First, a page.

Interview with NICK LAUNAY, producer for Yeah Yeah Yeahs, Nick Cave & the Bad Seeds, Grinderman, The Cribs
"It was like [the Yeah Yeah Yeahs] deliberately didn't have a fixed plan. No rehearsals - it was all about just going in and creating."
The years have yet to dim the passion and rebellion in the heart of producer Nick Launay. Almost three decades after having first made his name in the post-punk era by helping crystallise the reactionary roar of Public Image Ltd, Birthday Party, Midnight Oil, Gang of Four and others, he's still the man to call on for wild and visceral thrills, as evidenced by recent defining records by the Yeah Yeah Yeahs (USA Top 20 & UK Top 10), Nick Cave (UK, AUS & GER Top 10), Grinderman and, most recently, The Cribs (UK Top 10).
After adding former Smith Johnny Marr into the mix of mayhem surrounding The Cribs, it looks like the British band has managed to latch on to another opportunity that could skyrocket them into musical maturation; working with acclaimed producer Nick Launay on their next studio album.
With Marr now co-writing songs, the British brother band — who have quite the "cult following" in the U.K. — have test drove some of the new material for the album on a few dates of their recent, short UK tour.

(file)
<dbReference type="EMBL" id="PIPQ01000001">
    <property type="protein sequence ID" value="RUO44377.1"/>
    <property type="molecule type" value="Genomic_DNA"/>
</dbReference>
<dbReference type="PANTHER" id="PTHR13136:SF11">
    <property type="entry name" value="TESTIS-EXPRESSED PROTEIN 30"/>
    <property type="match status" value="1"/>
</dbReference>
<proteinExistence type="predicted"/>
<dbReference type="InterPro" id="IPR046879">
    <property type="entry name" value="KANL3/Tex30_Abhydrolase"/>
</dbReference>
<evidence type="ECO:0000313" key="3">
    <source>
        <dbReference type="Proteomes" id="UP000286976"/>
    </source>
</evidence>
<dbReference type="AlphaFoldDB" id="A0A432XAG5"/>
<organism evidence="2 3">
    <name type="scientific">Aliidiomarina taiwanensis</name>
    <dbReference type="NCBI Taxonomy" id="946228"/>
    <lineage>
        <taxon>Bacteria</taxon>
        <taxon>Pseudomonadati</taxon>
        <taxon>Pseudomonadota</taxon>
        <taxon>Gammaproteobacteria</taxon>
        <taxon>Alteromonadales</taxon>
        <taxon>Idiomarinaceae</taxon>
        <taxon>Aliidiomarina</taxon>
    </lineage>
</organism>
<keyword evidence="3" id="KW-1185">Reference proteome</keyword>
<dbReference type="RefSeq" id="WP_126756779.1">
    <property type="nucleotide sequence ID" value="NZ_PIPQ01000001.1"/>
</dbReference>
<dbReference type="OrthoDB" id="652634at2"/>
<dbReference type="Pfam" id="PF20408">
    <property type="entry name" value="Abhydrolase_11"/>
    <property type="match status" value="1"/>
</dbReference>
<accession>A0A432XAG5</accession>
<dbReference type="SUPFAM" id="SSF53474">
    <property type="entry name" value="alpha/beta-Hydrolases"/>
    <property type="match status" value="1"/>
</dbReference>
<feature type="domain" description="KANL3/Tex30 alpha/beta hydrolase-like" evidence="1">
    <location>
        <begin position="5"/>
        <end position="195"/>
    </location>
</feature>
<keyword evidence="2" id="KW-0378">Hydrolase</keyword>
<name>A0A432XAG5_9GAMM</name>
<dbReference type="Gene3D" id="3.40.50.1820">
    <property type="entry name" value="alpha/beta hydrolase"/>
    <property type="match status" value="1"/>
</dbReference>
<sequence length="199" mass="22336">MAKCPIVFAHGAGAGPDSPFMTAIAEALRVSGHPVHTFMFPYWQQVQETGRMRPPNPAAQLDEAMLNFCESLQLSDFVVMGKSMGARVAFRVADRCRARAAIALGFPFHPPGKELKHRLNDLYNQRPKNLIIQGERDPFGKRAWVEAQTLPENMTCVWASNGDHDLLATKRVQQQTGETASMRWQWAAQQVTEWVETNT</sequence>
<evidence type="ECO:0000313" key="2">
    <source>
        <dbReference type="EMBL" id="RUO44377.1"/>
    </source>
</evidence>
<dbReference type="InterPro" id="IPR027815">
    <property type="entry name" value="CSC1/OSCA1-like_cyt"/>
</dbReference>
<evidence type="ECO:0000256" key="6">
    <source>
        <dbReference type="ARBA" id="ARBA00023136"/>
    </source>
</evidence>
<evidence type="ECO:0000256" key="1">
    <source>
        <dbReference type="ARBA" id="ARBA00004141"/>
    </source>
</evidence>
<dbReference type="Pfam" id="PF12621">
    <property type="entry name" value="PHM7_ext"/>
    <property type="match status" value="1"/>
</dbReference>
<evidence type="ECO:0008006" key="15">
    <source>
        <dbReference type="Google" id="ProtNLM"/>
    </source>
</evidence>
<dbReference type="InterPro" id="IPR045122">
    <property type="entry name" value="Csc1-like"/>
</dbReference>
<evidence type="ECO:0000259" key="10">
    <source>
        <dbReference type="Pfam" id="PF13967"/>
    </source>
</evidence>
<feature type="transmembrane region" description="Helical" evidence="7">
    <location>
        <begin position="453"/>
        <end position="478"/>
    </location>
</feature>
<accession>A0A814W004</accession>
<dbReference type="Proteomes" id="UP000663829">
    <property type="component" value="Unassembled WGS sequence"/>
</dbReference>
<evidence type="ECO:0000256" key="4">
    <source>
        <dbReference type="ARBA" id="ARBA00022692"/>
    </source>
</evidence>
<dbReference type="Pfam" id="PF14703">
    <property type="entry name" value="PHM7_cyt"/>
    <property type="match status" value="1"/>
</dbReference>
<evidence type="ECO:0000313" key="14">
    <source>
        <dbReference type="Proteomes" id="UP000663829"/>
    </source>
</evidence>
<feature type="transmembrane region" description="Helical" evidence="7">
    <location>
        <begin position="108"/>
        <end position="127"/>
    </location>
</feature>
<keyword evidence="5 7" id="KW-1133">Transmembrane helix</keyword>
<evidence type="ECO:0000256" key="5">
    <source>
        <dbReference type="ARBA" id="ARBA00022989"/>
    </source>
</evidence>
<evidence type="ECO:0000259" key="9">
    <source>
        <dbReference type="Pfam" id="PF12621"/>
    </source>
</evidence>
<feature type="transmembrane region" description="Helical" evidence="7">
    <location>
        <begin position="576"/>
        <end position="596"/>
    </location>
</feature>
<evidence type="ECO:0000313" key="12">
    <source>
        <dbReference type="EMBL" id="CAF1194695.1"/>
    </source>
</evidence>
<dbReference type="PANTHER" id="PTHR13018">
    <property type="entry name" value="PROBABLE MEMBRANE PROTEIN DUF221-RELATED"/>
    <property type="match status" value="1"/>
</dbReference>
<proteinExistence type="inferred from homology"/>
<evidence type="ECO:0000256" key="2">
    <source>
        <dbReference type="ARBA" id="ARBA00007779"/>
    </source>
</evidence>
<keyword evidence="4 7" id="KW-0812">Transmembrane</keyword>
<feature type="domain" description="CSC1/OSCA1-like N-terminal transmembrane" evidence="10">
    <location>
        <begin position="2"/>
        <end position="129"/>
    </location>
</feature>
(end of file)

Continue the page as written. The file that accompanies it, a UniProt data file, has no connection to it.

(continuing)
Thirty years into his career, London-born, LA-based producer Nick Launay has never been more in demand. From early work on key albums by the likes of PIL and Kate Bush, Launay's most recent credits include Nick Cave & the Bad Seeds' Dig, Lazarus, Dig!!!, Supergrass's Diamond Hoo Ha and Arcade Fire's Neon Bible. But if the leap from Bush to Cave suggests a desire to work with an eclectic range of musicians, former punk rocker Launay believes that one quality unites all of the artists he has worked with: a hunger for experimentation and a certain non-conformist attitude. "My taste in music still to this day is the more adventurous, anarchistic, go-against-the-rules kind of music," he says. "Those are the bands I choose to work with — the ones that are trying to do something different, trying to get a reaction, trying to make people think."
Some people work fastidiously to build a career while others naturally fall into one. For Nick Launay, his transformation from British punk to respected music producer with a perennial punk spirit was kismet — pure and simple. Born in England but raised in Spain between the ages nine and 16, Launay returned to England when the punk movement exploded in the late '70s. Entranced by the scene and inspired by his lifelong passion for music, he decided that he wanted to make records.